Growth happens all around us, and yet for the most part, is imperceptible - invisible to the naked eye. Growth can be shown to follow natural laws, and yet a single disturbance - a particle of dust or fluctuation of the air - can have profound and unpredictable consequences.
This last point has been on my mind this past year, with the birth of my son Lawrence in August. He was born one month early, and we had a host of scares throughout the pregnancy. All turned out to be benign, but at each step along the way, my wife and I wondered if this would be the disturbance that led us down a dark path - an evolving mixture of joy and fears. Growth happens all around us, and yet, it takes a special approach to reveal its secrets to the naked eye. This is the gift of Dr. Bischofberger’s research, and has inspired me to compose ‘The Phenomena of Growth’, for piano and electronics - a piece that contemplates both the physical processes of growth, and the joy, fear, stress and excitement that growth contributes to our own lives.
The electronic sounds are made from sampled pianos, the Massive subtractive synthesizer, a drum loop in 6/8 time, and recordings of fetal heart beats taken over the past year.
PHENOMENA OF GROWTH for piano and electronics  - 10'00"
Commissioned by the Music of Reality concert series, inspired by the research of Dr. Irmgard Bischofberger of the MIT Fluids Lab, and premiered at Killian Hall, MIT on the 17th of November 2017. View the interactive page for the premiere concert.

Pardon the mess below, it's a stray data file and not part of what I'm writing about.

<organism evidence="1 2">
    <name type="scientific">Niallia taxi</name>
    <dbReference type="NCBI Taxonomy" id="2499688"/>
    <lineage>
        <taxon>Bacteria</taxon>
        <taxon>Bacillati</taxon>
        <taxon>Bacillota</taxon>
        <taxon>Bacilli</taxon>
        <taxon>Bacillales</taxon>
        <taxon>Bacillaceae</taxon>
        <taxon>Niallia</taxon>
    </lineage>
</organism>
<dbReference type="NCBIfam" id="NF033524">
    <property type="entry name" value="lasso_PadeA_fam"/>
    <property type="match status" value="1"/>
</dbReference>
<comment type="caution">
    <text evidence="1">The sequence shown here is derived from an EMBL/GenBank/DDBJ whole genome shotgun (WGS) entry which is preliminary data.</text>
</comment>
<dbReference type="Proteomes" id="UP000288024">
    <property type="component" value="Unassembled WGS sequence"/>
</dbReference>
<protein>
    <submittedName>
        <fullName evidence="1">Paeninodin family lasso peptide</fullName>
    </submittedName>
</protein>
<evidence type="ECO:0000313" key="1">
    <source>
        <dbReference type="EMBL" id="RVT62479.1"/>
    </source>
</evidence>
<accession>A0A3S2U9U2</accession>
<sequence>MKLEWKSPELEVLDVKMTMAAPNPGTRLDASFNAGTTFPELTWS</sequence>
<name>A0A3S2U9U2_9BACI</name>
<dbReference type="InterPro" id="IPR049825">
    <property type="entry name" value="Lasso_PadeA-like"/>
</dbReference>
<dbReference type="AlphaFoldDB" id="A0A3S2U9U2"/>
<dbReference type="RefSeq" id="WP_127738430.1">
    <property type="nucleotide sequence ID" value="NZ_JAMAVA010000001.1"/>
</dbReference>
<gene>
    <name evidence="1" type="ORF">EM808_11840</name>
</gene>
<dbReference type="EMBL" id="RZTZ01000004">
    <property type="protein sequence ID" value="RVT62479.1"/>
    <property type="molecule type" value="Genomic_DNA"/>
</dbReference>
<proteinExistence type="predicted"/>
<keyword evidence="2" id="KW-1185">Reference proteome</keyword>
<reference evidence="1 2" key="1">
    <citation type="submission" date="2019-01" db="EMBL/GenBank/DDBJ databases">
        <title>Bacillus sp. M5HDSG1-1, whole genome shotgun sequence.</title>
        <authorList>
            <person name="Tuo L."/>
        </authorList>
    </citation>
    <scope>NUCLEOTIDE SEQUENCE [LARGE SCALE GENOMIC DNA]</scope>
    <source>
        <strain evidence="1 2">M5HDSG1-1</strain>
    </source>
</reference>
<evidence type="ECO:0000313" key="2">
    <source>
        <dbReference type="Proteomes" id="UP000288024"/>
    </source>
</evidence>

- Amplified Piano
- Optional: Electronics Performer/Live Sound Technician
PC/Mac running a suitable DAW - e.g. Ableton or Logic
Amplification: piano amplified in stereo, recommended a pair of AKG 414s placed close to the hammers
Audio interface with one input and a minimum of 3 outputs, recommended 9+
Sound system: minimum stereo, recommended 8 speakers in "French 8" format plus subwoofer
Foldback monitor for the pianist
The Electronics for Phenomena of Growth are provided as a set of fixed-media stereo stems to be played in order. These should be set up in the DAW to be triggered at the appropriate time as notated in the score, either by the pianist, for example with a foot pedal, or by a live electronics performer.
Synchronisation is achieved by listening - the pianist must listen to the cues in the electronics as shown in the score, and the electronics must be cued in time with the piano at the indicated times.
The pianist must familiarise themselves with the fixed-media elements of the electronics in order to understand the underlying rhythmic relationships. Rhythmic cues are provided at key moments, i.e. when a new electronic element enters the texture. For passages indicated as free time, the pianist has rhythmic flexibility, and is encouraged to play with a pronounced rubato. Opposite to this are passages marked as fixed time, where the pianist must precisely follow the pulse as set down by the electronics. Unless otherwise notated, cues are triggered at the beginning of a bar
The piece can be realised in stereo, or for larger sound systems employing live diffusion - the art of painting sound into space.
The piece can be performed with or without an electronics performer, but it is recommended to have one present during rehearsals in order to treat the piano amplification and Electronics tracks with appropriate EQ, and the piano with appropriate reverb to match the acoustic of the room. When performing with a multichannel sound system, an electronics performer is necessary in order to diffuse the stereo Electronics into the space.
Download sample score pages or purchase the score below: